Natalie here today. Today we have a tip from Sherry Soule who is a published author (a blurb about her book is at the end of her tip) and blogs at Fiction Writing Blog. Be sure to check out her blog.
So here's Sherry.
I write a popular series on writing description for my Fiction Writing Blog, and I’ll share one of those tips today.
One of my pet peeves is the overuse of dialogue and action (gestures and facial expressions) tags that get used so much they've become stale and cliché. Use your imagination and try to be more creative and limit your use of certain gestures and expressions that are commonly abused in fiction. You may not even be aware of them, but I bet you will be now.
One method that helps, and you may feel silly doing it, is to act out the scene. Think about how you personally would react. Remember, that women are more expressive and animated than men, and most men are reserved and less emotional. Women talk with their hands and generally, men do not. Writers can SHOW the reader more effectively what’s going on or even what’s not being said by including a significant percentage of dialogue beats in their scenes, as long as they are original. Or turn common generic tags into fresh ones. Hope my advice helps!
Here's a blurb about Sherry's book, BEAUTIFULLY BROKEN:
Thirteenth Daughter. Heritage Witch. Demon Slayer.
They say every town has its secrets, but that doesn’t even begin to describe Whispering Pines. The townsfolk are a superstitious lot and the mystical disappearance of a local teen has everyone murmuring about a centuries old witch’s curse. . .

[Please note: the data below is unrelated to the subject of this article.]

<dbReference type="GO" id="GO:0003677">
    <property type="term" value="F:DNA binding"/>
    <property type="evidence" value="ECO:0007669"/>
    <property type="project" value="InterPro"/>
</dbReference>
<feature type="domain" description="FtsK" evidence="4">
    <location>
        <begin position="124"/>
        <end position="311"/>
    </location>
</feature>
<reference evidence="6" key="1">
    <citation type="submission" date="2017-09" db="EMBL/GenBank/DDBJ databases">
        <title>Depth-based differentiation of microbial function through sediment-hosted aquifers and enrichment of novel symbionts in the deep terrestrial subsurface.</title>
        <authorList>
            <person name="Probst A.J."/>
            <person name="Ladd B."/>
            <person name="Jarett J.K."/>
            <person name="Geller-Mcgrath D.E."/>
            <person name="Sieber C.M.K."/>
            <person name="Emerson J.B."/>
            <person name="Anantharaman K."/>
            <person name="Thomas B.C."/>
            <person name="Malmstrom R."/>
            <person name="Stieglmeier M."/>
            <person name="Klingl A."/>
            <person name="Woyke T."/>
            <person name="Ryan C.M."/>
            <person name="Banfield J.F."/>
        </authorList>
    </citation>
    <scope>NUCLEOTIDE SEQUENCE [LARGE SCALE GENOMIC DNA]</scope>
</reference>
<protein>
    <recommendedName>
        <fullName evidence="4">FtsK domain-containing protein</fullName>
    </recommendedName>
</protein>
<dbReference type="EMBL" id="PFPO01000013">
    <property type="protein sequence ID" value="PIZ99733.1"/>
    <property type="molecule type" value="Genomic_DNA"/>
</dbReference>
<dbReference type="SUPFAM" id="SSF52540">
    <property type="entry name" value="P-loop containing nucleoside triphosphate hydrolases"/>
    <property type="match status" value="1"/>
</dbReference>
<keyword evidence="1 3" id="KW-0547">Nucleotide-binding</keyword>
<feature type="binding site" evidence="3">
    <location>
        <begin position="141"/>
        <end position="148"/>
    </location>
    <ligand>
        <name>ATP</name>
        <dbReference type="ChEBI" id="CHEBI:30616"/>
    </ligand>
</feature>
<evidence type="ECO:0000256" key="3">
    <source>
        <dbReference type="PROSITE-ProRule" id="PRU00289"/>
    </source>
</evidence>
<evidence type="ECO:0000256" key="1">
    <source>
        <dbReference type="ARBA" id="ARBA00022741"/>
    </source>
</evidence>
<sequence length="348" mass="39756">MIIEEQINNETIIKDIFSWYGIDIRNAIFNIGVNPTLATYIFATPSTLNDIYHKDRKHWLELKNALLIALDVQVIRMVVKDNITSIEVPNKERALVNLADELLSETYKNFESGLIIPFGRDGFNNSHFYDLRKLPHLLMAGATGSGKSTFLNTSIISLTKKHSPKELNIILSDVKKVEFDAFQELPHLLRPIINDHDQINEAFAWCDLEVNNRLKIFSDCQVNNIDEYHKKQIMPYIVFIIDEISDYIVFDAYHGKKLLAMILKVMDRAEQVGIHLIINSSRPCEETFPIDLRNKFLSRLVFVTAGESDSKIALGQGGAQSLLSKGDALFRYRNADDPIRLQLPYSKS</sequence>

Sixteen-year-old Shiloh Ravenwolf is a heritage witch from the Broussard family, a family both destined and cursed. After she takes a summer job at Ravenhurst Manor, she discovers a ghost with an agenda. That’s where she meets the new town hottie, Trent Donovan. But Trent may be the next victim on the supernatural hit list, and Shiloh is the only person with the power to save him.
After receiving cryptic messages from a creepy wraith, and then frightening threats from a demon, Shiloh finally begins to understand the mysterious significance of the strange mark branded on her wrist. Now Shiloh must decide how much she’s willing to sacrifice to protect the other teenagers in town.
Unfortunately, for Shiloh, not all ghosts want help crossing over. Some want vengeance.
And you can find Sherry at: